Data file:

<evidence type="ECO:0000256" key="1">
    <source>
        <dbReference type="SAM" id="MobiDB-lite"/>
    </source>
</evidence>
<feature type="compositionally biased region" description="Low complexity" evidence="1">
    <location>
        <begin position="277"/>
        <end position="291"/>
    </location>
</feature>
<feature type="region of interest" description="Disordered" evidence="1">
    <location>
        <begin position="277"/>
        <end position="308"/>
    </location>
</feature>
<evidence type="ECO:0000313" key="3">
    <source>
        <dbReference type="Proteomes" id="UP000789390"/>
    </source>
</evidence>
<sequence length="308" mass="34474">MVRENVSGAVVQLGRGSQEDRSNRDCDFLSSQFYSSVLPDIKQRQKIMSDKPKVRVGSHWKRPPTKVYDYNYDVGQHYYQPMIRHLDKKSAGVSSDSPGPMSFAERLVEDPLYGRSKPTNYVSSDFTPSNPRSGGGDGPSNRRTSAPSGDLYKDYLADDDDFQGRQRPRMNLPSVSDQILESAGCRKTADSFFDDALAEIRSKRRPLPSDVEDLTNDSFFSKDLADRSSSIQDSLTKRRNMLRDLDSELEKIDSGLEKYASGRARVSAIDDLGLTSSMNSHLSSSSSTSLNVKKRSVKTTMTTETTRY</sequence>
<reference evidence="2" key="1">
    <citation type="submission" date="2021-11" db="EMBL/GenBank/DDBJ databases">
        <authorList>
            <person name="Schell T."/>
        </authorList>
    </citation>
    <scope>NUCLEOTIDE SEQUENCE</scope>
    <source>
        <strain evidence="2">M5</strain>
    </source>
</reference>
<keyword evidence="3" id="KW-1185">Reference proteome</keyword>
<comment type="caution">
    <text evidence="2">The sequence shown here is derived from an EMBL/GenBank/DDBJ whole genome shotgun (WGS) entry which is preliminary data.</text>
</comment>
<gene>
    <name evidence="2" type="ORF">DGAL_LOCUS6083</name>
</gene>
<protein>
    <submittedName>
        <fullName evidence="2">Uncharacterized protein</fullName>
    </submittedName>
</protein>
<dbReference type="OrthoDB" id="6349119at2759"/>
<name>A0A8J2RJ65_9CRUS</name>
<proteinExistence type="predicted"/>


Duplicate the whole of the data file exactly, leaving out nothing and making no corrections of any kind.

<evidence type="ECO:0000256" key="1">
    <source>
        <dbReference type="SAM" id="MobiDB-lite"/>
    </source>
</evidence>
<feature type="compositionally biased region" description="Low complexity" evidence="1">
    <location>
        <begin position="277"/>
        <end position="291"/>
    </location>
</feature>
<feature type="region of interest" description="Disordered" evidence="1">
    <location>
        <begin position="277"/>
        <end position="308"/>
    </location>
</feature>
<evidence type="ECO:0000313" key="3">
    <source>
        <dbReference type="Proteomes" id="UP000789390"/>
    </source>
</evidence>
<sequence length="308" mass="34474">MVRENVSGAVVQLGRGSQEDRSNRDCDFLSSQFYSSVLPDIKQRQKIMSDKPKVRVGSHWKRPPTKVYDYNYDVGQHYYQPMIRHLDKKSAGVSSDSPGPMSFAERLVEDPLYGRSKPTNYVSSDFTPSNPRSGGGDGPSNRRTSAPSGDLYKDYLADDDDFQGRQRPRMNLPSVSDQILESAGCRKTADSFFDDALAEIRSKRRPLPSDVEDLTNDSFFSKDLADRSSSIQDSLTKRRNMLRDLDSELEKIDSGLEKYASGRARVSAIDDLGLTSSMNSHLSSSSSTSLNVKKRSVKTTMTTETTRY</sequence>
<reference evidence="2" key="1">
    <citation type="submission" date="2021-11" db="EMBL/GenBank/DDBJ databases">
        <authorList>
            <person name="Schell T."/>
        </authorList>
    </citation>
    <scope>NUCLEOTIDE SEQUENCE</scope>
    <source>
        <strain evidence="2">M5</strain>
    </source>
</reference>
<keyword evidence="3" id="KW-1185">Reference proteome</keyword>
<comment type="caution">
    <text evidence="2">The sequence shown here is derived from an EMBL/GenBank/DDBJ whole genome shotgun (WGS) entry which is preliminary data.</text>
</comment>
<gene>
    <name evidence="2" type="ORF">DGAL_LOCUS6083</name>
</gene>
<protein>
    <submittedName>
        <fullName evidence="2">Uncharacterized protein</fullName>
    </submittedName>
</protein>
<dbReference type="OrthoDB" id="6349119at2759"/>
<name>A0A8J2RJ65_9CRUS</name>
<proteinExistence type="predicted"/>